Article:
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12

First three octets in a MAC address uniquely identify the manufacturer of the device. Udev rules allow you to match any number of characters with an asterisk. Thus, you can write a generic rule that will match any device of a specific vendor: SUBSYSTEM=="net", ACTION=="add", ATTR{address}=="74:2f:68*", NAME="wlan0" Alternatively, you can stop matching on ...


1

ifconfig = Solaris ipconfig = Windows ip = Linux That I know, but am certainly open to additions and corrections.


0

I give up trying this. It is not working either with 16.04 LTS which is using 4.4 linux kernel. And on Windows 8.1 with proper driver ended with failed too. Here I am finally using BSD (OpenBSD, NetBSD, and another BSD-based) succesfully working. On BSD, it is mounted as ulpt0. It's a dead end trying on other Linux (Debian-based, Arch, RedHat, blabla). ...


1

Others have explained what they do, so I'll skip that. The point in dd having seperate bs and count argument is that bs controls how much is written at a time. Specifying really large values for bs will require a really large buffer in the program, and specifying values less than the block size of the device will be slow because the kernel has to build an ...


19

dd if=/dev/zero of=/dev/sda bs=4096 count=4096 Q: why 4096 is particularly used for counter? This will zero out the first 16 MiB of the drive. 16 MiB is probably more than enough to nuke any "start of disk" structures while being small enough that it won't take very long. dd if=/dev/zero of=/dev/sda bs=512 count=4096 seek=$(expr blockdev --getsz ...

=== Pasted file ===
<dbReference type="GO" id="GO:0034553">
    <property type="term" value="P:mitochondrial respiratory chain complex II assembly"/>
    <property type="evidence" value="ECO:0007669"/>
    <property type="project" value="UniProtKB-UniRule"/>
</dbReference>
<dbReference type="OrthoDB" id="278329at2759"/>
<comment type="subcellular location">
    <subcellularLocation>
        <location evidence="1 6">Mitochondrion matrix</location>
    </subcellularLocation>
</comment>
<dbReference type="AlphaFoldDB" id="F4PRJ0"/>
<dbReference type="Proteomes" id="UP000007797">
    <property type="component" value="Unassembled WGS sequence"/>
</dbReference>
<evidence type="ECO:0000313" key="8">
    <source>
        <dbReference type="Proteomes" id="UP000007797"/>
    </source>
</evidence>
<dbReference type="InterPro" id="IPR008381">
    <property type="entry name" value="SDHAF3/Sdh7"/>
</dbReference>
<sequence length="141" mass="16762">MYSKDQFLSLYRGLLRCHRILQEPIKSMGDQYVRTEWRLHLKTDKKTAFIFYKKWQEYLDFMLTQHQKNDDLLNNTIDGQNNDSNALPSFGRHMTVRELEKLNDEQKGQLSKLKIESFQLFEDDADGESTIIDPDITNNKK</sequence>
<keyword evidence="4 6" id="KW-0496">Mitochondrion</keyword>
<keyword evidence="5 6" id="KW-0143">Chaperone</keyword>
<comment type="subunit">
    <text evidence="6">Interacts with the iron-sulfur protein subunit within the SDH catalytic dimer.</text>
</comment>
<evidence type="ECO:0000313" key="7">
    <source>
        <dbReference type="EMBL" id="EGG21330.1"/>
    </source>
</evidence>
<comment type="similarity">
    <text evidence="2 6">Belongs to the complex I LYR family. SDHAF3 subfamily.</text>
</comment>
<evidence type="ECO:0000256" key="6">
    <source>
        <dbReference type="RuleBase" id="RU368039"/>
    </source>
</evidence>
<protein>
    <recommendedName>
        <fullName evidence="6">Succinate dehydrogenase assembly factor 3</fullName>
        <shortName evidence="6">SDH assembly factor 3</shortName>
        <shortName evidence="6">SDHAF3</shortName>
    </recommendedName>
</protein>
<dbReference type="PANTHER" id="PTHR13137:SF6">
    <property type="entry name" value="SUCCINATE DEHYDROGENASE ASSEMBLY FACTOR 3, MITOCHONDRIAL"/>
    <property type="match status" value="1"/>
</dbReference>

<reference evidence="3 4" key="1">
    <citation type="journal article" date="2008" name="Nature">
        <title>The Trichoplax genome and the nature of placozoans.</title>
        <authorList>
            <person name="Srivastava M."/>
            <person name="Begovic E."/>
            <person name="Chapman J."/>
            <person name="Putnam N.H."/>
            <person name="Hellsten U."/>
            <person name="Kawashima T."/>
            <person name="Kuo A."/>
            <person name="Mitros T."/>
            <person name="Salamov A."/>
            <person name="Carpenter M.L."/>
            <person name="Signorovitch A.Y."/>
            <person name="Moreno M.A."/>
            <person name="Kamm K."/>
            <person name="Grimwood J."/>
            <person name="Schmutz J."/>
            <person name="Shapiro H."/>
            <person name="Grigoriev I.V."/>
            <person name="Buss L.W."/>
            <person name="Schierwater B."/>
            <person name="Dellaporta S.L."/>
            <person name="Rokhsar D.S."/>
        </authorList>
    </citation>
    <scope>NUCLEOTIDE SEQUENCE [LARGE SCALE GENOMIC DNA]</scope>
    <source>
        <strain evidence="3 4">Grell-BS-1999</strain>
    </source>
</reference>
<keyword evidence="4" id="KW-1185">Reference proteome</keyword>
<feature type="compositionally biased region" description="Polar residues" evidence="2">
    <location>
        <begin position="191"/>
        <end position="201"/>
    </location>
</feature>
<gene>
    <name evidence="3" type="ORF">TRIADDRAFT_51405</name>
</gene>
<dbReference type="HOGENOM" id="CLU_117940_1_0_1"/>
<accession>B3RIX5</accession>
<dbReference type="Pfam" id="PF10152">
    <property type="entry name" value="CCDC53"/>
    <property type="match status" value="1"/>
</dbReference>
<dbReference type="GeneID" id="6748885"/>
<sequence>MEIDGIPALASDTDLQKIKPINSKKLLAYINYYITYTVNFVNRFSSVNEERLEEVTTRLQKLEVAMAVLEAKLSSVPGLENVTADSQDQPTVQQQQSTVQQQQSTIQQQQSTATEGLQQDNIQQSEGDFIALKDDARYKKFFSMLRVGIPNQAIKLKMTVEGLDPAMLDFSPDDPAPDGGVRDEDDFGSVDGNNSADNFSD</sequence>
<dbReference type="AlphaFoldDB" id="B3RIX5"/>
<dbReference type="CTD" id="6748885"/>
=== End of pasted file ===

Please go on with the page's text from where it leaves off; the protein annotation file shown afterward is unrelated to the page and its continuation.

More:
4

Those commands will overwrite your sda device with zeroes -- the first one will do the first 16MB (block size of 4096 and count of 4096 blocks) and the 2nd one will overwrite the last 2MB (512 block size with 4096 blocks) with zeroes. (it's not technically erasing, and that relates to my first point below.) (that was the part already mentioned in other ...


12

This will erase the first 4096*4096=16MB and last 512*4096=2MB of your hard drive, which contain important structures useful for recovery. I assume this code was posted maliciously. I've never encounter a situation where explicitly specifying a count other than 1 was useful. I have erased the first block if I wanted to ensure I wasn't leaving any traces of ...


0

With udev on, get your keyboard layout with: xkbcomp $DISPLAY mylayout.xkb Then you should be able to load it (once udev is off) by: xkbcomp -i <XInput_id> mylayout.xkb $DISPLAY where <XInput_id> can be found by xinput list or grep XINPUT /var/log/Xorg.0.log. References that may be of interest: this and that (not an exact duplicate).


2

Maybe I overlook something, but isn't this just a matter of adding the XF86MonBrightnessDown and XF86MonBrightnessUp to your xmodmap? xmodmap -e "keycode 101 = XF86MonBrightnessDown NoSymbol XF86MonBrightnessDown" for testing this temporarily. Similar for brightness up. If it works, you need to make this permanent depending on your display manager. LXDE ...


2

I've been ducking for the solution for a while and finally I've found a solution. It worked for me. I don't know what triggers this weird behaviour though. This is the recipe for shutting down your Debian: Run ps aux | grep suspend. One of the results should be looking like this root 3651 0.0 0.0 8668 1716 ? Ss 07:18 0:00 /lib/systemd/systemd-sleep ...


2

Add the following section: Section "ServerLayout" Identifier "Layout[all]" InputDevice "Keyboard0" "CoreKeyboard" InputDevice "Mouse0" "CorePointer" Option "AutoAddDevices" "off" EndSection To find the correct mouse and keyboard drivers, I suggest you inspect /var/log/Xorg.0.log before you turn udev off: you will see which driver it ...



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